If I were any more emotional I’d be a 13-year-old girl. My hearts hangs at the furthest edge of my sleeve, flayed open for all the world to see and trample. I cry at sappy movies and even sappier songs and I have no problem exposing personal details of myself to complete strangers. This adds a unique realizm to my writing and helps me create sympathetic, human characters. Everything I experience is grist for the page mill. Simply put: I have no trouble expressing emotion.
Except in song.
Some of you know that this semester I am taking a musical theater workshop. Our first song was something of an audition for the professor to put us into proficiancy groups. I sang “Lullaby of Broadway” and, while I didn’t exactly bring the house to a standing ovation, I got a few chuckles and an overall “Good job” from the prof. Well we did our second songs this week and I’m beginning to wish I wouldn’t have exhibited so much potential. Our second song was assigned to us and since I was still reeling from the high of the first performance, I volunteered to be one of the first to go in round two. That gave me roughly a week to work out the song, “Once Upon a Time” from some obscure 60’s musical called “All-American” written by the same people who did “Bye Bye Birdie. I found a neat little recording of the song and piano accompinament and proceeded to learn the song.
Unlike the Broadway songs of today, drawn from the Andrew Lloyd Webber mold with pre-installed emotional sensations, this song is more subtle about its emotional. I’m about as subtle as Kenny G in a Harlem Blues club. I tried to find the emotion in the song, I tried to recall my immense stock of unrequited love stories, and I tried to recite the lyrics as a monologue. It turns out I’m not a very good actor either. But with my recording, I practiced the song until I knew it cold and I figured the inspiration of the moment would carry me through. I have pretty good instincts in other situations so I didn’t figure this would be any different. Cue the accompinament, which sounds nothing like the one I’ve been hearing all week.
This goes much faster and soon I’m holding noted too long and missing cues and generally dropping my figurative pants in front of the entire class. The prof stops me after the first verse and when he finally stops crying he tells me each and every place I went wrong. I try it again and again, and finally I start getting the rythm and notes right and we’re off. Then he stops me again and tells me I’m exhibiting the emotion of a Weeble Wobble (my words not his). He asks me what story I’m thinking of while I’m singing this and specifically what I mean when I say, “Said she loved me so.” And out of nowhere I get a rush of emotion and barely sqeak out “She was the last person to say she loved me” without crying. Everybody in the class is stunned, including the cute brunette in the front row I’ve been nursing a hardcore crush on. So the prof tells me to sing it that way and I try. I look the brunette in the eyes and sing to her. Her eyes follow me, I’m making some progress, and then I screw up the ryhthm again. The prof tears into me and the girl gives me a sad look.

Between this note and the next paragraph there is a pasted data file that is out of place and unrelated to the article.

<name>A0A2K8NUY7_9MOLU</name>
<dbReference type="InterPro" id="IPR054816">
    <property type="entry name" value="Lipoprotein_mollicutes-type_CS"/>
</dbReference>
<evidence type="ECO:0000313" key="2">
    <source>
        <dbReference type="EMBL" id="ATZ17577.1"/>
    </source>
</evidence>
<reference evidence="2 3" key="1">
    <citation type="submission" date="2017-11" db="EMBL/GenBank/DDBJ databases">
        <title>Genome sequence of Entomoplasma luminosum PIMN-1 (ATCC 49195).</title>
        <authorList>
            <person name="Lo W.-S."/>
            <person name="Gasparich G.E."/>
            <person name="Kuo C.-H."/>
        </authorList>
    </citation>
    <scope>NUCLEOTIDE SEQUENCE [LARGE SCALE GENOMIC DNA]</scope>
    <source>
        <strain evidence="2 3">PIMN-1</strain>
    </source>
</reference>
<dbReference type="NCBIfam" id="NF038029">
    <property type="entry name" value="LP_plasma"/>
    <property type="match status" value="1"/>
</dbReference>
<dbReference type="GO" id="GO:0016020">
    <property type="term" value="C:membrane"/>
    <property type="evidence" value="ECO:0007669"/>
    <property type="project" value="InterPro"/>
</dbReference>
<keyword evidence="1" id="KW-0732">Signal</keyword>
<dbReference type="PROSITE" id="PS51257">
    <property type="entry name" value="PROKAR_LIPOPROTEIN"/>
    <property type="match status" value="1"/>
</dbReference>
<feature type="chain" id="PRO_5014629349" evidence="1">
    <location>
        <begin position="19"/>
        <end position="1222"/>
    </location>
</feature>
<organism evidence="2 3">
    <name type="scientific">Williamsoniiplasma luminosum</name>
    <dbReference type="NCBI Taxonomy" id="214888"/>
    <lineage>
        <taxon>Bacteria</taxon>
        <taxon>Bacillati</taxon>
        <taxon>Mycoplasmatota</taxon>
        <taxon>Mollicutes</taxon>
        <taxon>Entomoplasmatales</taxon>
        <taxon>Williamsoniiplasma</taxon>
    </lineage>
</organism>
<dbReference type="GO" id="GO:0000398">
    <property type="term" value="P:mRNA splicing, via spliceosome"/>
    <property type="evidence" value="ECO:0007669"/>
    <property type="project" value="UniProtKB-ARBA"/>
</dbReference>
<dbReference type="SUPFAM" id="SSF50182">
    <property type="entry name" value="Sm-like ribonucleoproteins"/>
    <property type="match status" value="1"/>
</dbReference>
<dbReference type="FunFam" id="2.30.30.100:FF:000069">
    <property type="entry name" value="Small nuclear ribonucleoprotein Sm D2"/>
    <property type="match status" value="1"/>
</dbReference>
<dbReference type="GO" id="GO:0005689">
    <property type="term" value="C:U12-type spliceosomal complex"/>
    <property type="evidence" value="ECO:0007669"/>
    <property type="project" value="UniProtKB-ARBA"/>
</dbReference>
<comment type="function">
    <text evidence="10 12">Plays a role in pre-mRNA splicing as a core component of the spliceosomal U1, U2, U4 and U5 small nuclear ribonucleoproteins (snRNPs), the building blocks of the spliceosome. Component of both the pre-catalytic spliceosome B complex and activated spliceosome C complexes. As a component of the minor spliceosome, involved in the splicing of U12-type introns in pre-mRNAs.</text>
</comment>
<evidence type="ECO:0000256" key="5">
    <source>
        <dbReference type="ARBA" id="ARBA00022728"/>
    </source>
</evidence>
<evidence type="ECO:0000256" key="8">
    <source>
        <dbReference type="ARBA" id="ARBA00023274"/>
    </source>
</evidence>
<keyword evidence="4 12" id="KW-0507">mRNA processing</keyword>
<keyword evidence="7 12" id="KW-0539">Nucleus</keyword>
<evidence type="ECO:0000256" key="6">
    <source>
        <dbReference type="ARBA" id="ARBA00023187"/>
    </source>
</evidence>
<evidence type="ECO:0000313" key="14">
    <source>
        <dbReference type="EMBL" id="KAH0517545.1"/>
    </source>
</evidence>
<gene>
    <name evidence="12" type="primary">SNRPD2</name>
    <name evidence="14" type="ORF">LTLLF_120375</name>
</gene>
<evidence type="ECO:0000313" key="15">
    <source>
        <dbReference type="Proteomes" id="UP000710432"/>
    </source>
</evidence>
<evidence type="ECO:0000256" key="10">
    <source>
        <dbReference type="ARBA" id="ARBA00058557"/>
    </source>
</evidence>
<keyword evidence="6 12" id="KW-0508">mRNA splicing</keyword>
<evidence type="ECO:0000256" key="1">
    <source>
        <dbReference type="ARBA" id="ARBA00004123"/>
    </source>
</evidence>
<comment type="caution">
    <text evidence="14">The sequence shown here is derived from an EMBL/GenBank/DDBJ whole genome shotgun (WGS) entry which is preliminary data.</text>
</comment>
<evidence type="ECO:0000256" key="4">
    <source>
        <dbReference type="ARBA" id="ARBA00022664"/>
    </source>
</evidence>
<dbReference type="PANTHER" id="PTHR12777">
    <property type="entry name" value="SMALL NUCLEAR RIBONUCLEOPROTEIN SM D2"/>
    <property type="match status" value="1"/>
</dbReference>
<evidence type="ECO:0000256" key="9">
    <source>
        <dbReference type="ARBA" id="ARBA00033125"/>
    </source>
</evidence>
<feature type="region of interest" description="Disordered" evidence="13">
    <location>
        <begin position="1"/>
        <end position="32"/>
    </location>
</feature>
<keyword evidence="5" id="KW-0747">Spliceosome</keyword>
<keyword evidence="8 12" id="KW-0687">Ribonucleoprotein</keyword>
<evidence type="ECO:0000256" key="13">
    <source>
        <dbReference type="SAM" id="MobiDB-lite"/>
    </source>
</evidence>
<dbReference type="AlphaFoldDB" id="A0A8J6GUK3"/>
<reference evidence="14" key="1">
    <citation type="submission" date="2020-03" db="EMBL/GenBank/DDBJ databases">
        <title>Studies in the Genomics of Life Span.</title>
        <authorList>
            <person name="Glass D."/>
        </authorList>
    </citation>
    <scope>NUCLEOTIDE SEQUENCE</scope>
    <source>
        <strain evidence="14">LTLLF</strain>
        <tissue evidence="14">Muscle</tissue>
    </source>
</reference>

I don’t remember much after that. The prof told me I better not have any musical mistakes in the song next time. I sat behind the brunette for the rest of class just waiting to catch fleeting glimpses of her smile and that’s about it. I have no idea why this is so hard for me. Have I exhausted my store of emotions through writing and bad love poetry? I thought briefly it might be blamed on my attention span. I can’t handle emotion and music at the same time. But then I remembered my brief and unnoteworthy stage career in high school and college. I can’t act even if without music. It’s not because I’m nervous. I love being in front of a crowd and have no trouble exhibiting emotions when I tell real stories. I’m at a loss, but I’ve got to figure it out. I sing this song again in a few weeks and I have to blow them away. I have to give that brunette a show that makes her swoon in her seat like she did for the British guy who sang “The Impossible Dream” from “Man of LaMancha.”